This volume contains three articles and three comments on current international and comparative law issues. Available online at HeinOnline, Westlaw, or LexisNexis.
Moderating Politics in Post-Conflict States: An Examination of Bosnia and Herzegovina. 10 UCLA J. Int’l L. & For. Aff. 1.
The individuals who negotiated the peace agreement that ended the war in Bosnia and Herzegovina considered ethnicity to be the most salient division within Bosnian society. Consequently they organized Bosnia’s political structure around ethnic representation. While it is doubtful that peace in Bosnia would have been possible without guarantees for ethnic-based political representation, such guarantees have proven insufficient for building a functioning, stable, and cohesive state. This article analyzes the role that Bosnia ‘s political framework, which focuses exclusively on ethnic representation, has played in impeding the development of a significant cadre of moderate political actors and in hindering the success of the existing political moderates. Based on an examination of electoral and institutional approaches for increasing moderate political participation in Bosnia, this article concludes that the electoral alternatives readily available in Bosnia are unlikely to deter the extreme nationalist parties from focusing on ethnic-identity politics or to foster the development of political parties that represent the interests of Bosnians across ethnic lines. This article outlines a structural reform that could enable Bosnia’s current political structure to represent a broader range of Bosnian identities and interests and could facilitate increased participation of moderate political actors.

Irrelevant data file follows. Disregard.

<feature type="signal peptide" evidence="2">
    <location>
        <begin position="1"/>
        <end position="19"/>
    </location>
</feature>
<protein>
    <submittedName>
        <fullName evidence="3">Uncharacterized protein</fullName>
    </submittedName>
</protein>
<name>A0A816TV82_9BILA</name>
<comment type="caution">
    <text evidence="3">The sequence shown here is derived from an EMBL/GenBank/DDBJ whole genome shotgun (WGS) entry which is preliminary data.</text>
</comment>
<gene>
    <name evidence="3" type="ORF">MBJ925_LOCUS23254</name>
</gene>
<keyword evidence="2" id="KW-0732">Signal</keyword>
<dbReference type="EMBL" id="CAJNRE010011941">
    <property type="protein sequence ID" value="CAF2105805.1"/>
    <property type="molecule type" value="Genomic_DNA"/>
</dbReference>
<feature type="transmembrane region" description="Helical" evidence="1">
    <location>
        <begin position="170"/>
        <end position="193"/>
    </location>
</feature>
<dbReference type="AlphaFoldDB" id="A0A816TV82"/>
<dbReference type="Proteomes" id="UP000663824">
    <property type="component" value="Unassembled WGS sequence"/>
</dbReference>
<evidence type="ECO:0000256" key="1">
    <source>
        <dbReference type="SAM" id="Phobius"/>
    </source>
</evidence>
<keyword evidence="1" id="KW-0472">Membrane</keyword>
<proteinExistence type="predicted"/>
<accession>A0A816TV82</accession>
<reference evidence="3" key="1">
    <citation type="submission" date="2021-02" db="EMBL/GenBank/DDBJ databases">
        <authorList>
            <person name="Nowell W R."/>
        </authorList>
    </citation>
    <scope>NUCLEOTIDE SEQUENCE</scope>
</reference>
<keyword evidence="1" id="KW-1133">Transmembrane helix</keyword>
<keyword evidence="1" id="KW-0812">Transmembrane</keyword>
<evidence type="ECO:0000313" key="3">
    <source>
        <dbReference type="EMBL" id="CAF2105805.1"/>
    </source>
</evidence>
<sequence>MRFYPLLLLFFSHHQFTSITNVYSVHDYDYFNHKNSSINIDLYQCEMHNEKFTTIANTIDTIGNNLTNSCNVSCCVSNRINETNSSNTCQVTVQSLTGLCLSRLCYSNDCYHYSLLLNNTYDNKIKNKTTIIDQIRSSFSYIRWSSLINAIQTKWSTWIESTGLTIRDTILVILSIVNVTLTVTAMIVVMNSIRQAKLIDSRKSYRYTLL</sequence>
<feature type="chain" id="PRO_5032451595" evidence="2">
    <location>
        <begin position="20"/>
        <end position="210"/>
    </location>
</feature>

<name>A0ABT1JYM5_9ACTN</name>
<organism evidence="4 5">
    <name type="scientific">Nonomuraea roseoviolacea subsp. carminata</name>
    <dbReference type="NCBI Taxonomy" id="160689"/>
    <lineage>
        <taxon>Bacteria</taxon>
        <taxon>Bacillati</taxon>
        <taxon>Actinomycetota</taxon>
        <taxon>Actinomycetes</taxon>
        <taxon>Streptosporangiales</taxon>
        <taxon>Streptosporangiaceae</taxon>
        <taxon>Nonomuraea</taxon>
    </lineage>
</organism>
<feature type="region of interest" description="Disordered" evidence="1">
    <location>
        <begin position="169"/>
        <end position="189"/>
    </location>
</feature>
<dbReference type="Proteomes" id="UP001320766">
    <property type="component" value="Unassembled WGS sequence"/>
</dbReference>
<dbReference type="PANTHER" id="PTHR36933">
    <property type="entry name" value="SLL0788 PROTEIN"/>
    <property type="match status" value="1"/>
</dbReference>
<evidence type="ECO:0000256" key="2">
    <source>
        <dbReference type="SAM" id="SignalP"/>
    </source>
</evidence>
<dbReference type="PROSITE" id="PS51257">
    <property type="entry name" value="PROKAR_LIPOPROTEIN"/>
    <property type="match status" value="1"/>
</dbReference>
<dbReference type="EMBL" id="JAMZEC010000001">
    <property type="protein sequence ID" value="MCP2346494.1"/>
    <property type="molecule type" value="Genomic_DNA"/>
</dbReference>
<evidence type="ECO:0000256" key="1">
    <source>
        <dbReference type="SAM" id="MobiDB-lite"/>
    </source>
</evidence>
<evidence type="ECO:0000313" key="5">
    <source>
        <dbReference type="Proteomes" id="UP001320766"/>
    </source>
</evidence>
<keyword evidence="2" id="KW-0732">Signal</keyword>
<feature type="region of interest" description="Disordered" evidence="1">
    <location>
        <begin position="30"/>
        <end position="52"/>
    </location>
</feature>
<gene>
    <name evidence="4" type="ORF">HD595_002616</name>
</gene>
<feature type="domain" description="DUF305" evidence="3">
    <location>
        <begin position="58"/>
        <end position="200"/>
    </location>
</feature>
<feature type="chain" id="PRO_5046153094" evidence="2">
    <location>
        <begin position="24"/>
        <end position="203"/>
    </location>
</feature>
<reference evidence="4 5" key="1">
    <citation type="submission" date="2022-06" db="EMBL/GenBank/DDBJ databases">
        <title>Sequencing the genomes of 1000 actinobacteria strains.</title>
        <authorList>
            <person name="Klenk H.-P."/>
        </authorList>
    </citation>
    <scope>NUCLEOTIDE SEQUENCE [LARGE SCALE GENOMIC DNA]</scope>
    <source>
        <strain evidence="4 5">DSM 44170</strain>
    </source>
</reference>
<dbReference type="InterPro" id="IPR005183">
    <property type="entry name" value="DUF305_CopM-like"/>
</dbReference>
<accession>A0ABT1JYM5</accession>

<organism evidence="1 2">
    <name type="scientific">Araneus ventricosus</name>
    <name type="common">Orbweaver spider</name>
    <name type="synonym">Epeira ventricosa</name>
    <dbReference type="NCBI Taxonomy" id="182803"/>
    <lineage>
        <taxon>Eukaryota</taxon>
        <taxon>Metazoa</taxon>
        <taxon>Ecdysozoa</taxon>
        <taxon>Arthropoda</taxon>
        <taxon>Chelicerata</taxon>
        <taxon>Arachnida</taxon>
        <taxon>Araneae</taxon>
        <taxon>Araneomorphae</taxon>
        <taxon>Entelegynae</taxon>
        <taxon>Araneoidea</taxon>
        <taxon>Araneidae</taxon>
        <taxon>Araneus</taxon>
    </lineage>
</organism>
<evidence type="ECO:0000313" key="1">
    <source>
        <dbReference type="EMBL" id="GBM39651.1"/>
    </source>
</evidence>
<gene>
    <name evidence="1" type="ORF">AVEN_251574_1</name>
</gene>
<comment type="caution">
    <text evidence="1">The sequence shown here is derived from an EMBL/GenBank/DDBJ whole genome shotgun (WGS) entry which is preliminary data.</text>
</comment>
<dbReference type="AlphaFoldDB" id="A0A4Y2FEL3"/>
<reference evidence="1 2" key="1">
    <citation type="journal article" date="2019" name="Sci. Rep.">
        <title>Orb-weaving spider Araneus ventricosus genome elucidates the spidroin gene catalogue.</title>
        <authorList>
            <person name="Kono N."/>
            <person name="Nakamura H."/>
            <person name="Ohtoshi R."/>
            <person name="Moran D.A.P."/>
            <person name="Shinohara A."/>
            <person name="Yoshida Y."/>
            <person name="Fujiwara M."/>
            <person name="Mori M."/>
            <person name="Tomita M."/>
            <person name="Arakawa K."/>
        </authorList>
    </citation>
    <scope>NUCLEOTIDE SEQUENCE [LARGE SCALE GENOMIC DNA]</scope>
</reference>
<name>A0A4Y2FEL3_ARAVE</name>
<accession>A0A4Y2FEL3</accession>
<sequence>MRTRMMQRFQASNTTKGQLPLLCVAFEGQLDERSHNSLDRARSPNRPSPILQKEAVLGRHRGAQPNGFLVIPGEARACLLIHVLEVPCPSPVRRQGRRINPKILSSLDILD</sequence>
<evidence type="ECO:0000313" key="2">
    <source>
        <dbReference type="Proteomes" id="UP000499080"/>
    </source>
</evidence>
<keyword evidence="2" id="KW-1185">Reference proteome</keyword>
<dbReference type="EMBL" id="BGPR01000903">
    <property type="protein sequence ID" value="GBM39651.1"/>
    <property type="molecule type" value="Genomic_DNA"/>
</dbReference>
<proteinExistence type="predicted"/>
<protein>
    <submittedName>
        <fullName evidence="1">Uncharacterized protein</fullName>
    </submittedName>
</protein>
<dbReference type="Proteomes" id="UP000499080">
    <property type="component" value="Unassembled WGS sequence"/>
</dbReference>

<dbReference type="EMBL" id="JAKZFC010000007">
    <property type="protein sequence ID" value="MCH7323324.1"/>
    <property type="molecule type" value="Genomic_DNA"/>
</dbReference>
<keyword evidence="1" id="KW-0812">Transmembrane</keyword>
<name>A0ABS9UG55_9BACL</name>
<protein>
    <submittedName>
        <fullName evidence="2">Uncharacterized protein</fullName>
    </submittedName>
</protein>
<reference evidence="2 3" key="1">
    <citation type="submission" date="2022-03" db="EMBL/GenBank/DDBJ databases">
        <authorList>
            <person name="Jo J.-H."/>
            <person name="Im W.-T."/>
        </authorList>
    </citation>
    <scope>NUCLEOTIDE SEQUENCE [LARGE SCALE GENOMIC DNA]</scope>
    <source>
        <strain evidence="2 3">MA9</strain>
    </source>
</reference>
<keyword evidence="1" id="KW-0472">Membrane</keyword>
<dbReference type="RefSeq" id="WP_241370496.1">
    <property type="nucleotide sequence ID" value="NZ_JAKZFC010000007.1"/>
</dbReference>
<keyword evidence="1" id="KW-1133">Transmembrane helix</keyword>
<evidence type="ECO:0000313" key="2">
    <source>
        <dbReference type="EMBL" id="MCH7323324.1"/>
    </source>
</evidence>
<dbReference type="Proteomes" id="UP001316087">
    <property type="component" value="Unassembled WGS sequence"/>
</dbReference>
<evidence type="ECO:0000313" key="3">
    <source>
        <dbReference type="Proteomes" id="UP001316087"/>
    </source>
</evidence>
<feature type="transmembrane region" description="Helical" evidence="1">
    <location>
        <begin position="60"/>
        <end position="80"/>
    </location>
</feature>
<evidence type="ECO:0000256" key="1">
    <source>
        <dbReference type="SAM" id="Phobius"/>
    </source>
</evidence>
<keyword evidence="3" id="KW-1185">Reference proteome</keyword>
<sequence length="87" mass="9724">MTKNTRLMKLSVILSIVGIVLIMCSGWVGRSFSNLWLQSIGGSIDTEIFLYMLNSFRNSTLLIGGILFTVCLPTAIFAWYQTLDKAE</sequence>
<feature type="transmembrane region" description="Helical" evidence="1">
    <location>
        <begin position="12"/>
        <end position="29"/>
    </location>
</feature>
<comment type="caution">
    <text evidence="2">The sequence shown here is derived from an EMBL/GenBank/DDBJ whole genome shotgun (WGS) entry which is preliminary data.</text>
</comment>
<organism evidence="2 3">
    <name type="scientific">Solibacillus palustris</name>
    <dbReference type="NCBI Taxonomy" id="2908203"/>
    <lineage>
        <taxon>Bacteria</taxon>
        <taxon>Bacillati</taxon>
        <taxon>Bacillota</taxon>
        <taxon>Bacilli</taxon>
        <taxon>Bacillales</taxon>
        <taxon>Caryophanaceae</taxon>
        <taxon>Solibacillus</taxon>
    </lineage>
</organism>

Minority Rights, Minority Wrongs. 10 UCLA J. Int’l L. & For. Aff. 66.
Many of the new democracies established in the last twenty years are severely ethnically divided, with numerous minority groups, languages, and religions. As part of the process of democratization, there has also been an explosion of “national human rights institutions, ” that is, independent government agencies whose purpose is to promote enforcement of human rights. But despite the significance of minority concerns to the stability and success of these new democracies, and despite the relevance of minority rights to the mandates of national human rights institutions, a surprisingly limited number of national human rights institutions have directed programs and resources to addressing minority issues. This article explores the activities of national human rights institutions, identifying regional and content trends in these programs, identifying factors correlating to the existence of such programs, and considering the implications of these patterns for the established legal frameworks for minority and indigenous rights. Finally, this article suggests some productive roles that national human rights institutions might play in protecting the interests of minority groups.
The United Nations Compensation Commission and the Balancing of Rights Between Individual Claimants and the Government of Iraq. 10 UCLA J. Int’l L. & For. Aff. 141.